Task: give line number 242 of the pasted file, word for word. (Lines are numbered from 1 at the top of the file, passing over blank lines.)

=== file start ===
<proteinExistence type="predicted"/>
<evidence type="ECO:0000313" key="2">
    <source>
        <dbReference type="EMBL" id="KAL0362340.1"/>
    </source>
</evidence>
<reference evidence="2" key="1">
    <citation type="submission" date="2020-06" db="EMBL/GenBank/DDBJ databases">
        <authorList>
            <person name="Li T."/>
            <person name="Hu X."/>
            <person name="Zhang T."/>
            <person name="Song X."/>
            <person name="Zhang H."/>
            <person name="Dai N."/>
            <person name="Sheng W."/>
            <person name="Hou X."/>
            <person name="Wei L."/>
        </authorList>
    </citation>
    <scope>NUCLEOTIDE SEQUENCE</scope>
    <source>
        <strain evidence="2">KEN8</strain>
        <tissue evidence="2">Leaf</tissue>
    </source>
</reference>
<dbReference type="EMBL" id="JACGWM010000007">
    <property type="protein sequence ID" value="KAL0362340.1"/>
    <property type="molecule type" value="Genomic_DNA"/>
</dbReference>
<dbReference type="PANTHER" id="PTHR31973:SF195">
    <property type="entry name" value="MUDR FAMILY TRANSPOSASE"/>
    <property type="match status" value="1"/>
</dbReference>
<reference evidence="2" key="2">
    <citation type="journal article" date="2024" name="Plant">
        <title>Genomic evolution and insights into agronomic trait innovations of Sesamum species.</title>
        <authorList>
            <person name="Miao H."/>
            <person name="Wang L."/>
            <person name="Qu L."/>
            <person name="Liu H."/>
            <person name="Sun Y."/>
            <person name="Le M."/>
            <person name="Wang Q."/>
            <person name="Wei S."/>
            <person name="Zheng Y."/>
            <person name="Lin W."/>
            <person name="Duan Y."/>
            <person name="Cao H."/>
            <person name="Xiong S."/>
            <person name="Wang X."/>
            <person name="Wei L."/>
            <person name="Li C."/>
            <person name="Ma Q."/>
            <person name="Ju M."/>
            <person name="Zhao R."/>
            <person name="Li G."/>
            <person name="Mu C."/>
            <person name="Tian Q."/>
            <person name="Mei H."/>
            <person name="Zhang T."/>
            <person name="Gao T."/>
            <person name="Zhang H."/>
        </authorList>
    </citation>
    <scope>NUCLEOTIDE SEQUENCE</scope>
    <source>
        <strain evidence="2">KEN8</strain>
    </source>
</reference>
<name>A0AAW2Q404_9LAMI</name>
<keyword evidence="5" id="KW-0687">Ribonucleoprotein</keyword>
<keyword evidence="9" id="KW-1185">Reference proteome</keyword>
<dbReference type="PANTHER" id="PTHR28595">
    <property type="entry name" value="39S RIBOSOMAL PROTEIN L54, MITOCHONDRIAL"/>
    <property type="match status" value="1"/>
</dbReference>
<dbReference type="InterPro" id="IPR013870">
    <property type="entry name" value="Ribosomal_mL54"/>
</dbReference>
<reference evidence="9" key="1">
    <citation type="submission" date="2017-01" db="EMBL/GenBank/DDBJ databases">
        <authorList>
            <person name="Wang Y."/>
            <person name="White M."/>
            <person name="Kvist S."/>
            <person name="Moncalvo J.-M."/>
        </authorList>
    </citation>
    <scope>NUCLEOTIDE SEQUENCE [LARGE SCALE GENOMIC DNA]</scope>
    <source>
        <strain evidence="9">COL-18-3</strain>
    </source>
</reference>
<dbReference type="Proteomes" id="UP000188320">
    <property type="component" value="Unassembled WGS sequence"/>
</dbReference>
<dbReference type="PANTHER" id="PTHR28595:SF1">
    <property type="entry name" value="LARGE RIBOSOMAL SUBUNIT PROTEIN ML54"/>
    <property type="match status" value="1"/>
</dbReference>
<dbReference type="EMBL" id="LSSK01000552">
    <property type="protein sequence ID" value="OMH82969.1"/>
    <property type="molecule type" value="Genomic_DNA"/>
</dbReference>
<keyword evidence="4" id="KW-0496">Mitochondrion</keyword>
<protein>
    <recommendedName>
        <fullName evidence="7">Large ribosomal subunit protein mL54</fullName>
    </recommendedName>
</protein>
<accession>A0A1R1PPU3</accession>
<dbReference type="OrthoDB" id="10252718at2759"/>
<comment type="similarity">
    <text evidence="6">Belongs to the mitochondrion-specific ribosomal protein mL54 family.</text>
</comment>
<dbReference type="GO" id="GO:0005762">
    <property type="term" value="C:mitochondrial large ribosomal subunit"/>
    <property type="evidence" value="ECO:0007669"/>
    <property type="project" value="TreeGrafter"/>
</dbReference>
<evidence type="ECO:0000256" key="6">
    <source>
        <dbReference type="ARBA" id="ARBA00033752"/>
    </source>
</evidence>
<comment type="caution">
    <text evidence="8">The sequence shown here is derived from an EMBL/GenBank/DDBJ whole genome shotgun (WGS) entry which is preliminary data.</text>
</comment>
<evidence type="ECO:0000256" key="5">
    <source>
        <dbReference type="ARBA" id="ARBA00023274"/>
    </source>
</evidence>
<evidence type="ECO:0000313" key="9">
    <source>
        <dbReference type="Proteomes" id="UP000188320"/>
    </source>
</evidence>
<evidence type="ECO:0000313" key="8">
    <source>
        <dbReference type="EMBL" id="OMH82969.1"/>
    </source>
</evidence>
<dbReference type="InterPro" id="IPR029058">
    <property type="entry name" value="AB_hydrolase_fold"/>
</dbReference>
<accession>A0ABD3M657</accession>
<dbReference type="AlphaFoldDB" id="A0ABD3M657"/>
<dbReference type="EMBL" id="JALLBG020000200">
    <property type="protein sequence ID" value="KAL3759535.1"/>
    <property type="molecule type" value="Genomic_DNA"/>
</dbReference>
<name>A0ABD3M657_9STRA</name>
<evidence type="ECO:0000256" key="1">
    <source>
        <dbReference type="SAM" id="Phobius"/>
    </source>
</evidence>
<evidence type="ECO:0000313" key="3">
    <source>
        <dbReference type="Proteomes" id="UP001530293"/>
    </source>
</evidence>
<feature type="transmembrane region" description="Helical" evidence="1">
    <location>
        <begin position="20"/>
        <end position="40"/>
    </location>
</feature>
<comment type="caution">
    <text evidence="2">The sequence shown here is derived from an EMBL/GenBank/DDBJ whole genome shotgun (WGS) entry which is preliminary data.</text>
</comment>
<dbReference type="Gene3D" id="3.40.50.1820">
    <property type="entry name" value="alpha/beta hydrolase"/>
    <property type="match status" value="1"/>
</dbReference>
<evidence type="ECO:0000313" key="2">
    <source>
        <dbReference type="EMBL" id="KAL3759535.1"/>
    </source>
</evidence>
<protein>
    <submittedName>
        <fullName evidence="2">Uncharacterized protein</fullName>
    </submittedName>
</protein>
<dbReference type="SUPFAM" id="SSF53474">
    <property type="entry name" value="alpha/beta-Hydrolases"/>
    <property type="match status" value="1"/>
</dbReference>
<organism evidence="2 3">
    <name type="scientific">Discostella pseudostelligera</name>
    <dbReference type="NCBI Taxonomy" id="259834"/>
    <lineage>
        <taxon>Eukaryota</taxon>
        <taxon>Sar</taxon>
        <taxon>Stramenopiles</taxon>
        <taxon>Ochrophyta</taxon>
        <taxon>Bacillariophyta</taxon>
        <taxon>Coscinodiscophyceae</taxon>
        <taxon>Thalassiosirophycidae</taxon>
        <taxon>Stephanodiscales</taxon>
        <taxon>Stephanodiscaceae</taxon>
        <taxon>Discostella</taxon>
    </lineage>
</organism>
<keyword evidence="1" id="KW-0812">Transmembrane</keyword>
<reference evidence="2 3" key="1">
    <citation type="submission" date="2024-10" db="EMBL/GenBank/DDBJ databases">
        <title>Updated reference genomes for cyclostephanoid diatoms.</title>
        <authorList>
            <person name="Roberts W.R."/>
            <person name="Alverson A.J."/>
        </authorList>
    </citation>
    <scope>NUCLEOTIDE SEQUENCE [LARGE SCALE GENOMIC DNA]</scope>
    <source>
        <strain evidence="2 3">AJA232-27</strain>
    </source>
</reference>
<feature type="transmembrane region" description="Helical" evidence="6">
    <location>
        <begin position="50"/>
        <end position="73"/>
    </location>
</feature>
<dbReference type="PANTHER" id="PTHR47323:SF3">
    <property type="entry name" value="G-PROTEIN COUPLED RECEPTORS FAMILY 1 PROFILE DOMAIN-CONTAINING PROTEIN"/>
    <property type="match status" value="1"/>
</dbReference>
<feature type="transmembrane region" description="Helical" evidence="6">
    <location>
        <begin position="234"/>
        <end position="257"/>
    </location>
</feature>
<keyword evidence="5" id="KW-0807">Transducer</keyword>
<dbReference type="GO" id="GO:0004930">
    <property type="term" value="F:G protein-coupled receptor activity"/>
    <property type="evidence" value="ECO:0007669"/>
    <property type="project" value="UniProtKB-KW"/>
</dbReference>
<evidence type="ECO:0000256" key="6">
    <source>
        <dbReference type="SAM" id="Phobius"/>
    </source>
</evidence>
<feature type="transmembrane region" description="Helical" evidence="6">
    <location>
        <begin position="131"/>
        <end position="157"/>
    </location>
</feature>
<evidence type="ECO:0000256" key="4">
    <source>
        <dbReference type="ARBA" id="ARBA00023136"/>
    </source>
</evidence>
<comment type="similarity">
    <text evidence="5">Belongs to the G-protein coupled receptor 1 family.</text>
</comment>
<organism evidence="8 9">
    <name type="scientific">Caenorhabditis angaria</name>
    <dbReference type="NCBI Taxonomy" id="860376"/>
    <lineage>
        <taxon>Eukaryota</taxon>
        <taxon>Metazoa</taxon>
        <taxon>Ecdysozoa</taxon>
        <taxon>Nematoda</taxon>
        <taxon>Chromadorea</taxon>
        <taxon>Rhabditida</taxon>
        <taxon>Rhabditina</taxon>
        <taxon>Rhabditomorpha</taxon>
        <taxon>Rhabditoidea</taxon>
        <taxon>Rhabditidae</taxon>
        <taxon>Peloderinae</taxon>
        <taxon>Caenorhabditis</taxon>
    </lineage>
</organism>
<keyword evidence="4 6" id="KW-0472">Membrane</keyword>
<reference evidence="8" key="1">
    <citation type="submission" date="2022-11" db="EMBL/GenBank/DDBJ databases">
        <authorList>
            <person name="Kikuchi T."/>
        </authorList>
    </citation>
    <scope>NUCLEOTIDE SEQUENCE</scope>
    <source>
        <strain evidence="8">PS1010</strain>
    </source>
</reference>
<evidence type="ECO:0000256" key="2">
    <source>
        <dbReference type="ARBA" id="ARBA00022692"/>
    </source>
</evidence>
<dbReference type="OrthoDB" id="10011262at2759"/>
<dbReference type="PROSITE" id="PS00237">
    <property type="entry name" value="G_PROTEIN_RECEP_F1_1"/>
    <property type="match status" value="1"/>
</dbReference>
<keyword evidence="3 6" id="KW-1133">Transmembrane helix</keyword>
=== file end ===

    <property type="evidence" value="ECO:0007669"/>